To figure the number of “lines” in a 65-character visual character counting method, you would configure your software to show you the number of visual characters, then divide by the number the company considers a line (55, 65 or 70). This will give you the number of lines typed for that document.
When you’re paid a certain dollar amount per line (let’s use $.10 as a round figure for an example) then you simply multiply your “line count” using this method by ten cents per line.
To recap, here are the steps involved in configuring this line counting method:
- Know how many visual characters the company counts as “a line.” We’ll call this A.
In this example, A is 65 characters.
- Divide the # of visual characters in your document by A. In this example, let’s say we have a document that is 2000 characters. Divide 2000 by 65 for a total of 30 lines.
- Multiply the # of lines by your production rate per line. 30 lines x $.10 per line = $3.00 for that page.
Of course, you probably wouldn’t do this on a per-page basis – most MT services prefer to configure it all automatically once you’ve finished your work for the day. However, this example is given to show the simplicity of the configuration.
The Gross Line Counting Method
One common method used years ago was very profitable for the transcriptionist, but not so profitable for the MT service. This gross line method counts any characters on any line of the page as a full line.
Basically, this means that if you have 10 lines with only one word on each line, you’ll have 10 lines. When you multiply this by the same $.10 per line rate as above, you get the same production pay as is used in the Visual Character line counting method.
However, there is much, much less work involved to earn that rate of pay. We tell our students that if you get a job offer using this method of line counting, you’re probably talking with one of the lucky few MT services that still do this.
The Normal 65- or 55-character Line Counting Method
Another common method some MT services still use is the simple Line Counting Method. This is defined as the number of KEYSTROKES in your document divided by what the service considers a line (usually 65). Usually bolded characters are counted as 2 keystrokes – once for the character and once for the bolding of it. Underlined characters would be counted as 2 keystrokes as well.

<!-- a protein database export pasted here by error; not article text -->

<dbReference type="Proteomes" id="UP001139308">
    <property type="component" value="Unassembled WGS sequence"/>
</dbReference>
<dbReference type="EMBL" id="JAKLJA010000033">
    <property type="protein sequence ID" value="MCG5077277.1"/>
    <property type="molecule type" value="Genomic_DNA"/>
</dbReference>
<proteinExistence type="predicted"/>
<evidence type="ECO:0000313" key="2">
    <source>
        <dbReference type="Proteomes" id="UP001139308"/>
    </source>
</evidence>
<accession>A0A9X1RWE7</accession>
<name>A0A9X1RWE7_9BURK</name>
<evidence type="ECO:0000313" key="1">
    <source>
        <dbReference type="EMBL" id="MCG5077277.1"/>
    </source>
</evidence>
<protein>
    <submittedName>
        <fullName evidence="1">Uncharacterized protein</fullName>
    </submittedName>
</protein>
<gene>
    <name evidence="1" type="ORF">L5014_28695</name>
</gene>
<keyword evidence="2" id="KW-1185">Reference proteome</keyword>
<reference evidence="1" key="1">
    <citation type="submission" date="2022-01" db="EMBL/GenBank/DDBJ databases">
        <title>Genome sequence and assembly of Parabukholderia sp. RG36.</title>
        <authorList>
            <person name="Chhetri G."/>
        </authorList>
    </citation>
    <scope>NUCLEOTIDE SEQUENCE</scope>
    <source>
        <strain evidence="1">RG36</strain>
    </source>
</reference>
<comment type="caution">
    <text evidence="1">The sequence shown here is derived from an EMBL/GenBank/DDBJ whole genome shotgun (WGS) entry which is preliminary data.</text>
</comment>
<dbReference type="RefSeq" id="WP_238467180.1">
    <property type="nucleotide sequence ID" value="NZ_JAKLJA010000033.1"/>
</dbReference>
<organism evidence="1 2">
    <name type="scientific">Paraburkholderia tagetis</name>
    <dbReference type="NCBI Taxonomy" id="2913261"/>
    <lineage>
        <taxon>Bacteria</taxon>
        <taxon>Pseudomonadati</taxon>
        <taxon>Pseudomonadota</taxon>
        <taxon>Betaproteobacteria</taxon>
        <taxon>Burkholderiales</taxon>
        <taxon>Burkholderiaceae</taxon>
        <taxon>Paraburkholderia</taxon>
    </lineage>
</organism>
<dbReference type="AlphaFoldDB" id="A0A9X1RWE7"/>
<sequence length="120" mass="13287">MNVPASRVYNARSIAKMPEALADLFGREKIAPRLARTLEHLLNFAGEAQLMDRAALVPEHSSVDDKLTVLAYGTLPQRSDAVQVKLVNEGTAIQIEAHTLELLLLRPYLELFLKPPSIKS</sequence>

But There Are Still Some Variations…
As you can see, MT services will USUALLY make the most money if they pay their MTs by the visual character method. I say “usually” because there are some variations within some services that may influence the line counting method, sometimes in your favor and sometimes in their favor.
Let’s take a quick look at a few of those:
Most large MT services have predefined templates for each medical facility for which they type, as well as for the types of reports within that facility. It just makes good economic sense to not have to type the hospital name and address over and over when it’s the exact same in each document. This also extends to the form where the patient information is typed in – the patient name box is always in the same place on the document, along with the Medical Record number and a multiple of other identifying factors. For this reason, most large MT services will not pay for the predefined templates. Even within the specific types of reports, you can have headers that will be identical from report to report. You won’t be typing this data, so you won’t get paid for it.
Almost all MT services provide this service to their clients, and sometimes you can make a lot of money from it. A predefined normal is a paragraph or two of a normal finding on a diagnostic report.
For example, a chest x-ray that is normal will have the same exact wording on every report. To save time, the MT service will develop a predefined normal in which the transcriptionist will use a “code” to insert this predefined normal. By typing this specific “code” into the document, all the paragraphs will pop up and be inserted automatically.
You’ll find this type of shortcut most often used in radiology reports, and they can greatly accelerate your speed if the service charges the client — and pays you for – all the words within the paragraphs.
Many of the smaller MT services will use software such as Microsoft Word as their platform, and therefore, the transcriptionist can use any number of computer shortcuts to help accelerate her production.
For example, MS Word has an informal word expander included within it, so that when you set it up once, you can type just a few keystrokes for a medical term or phrase. We talk about this word expander in more detail in another article on our blog.
Another computer shortcut is the medical spellchecker which will highlight any terms that are misspelled, even drug names. To get the correct spelling, you would simply right click on the term and choose the corrected spelling.
Another popular computer shortcut for transcriptionists is the macro. It’s really not difficult to set up a macro in Microsoft Word, and there are any number of tutorials on the web now showing you how to do so. (We also teach this in our program.)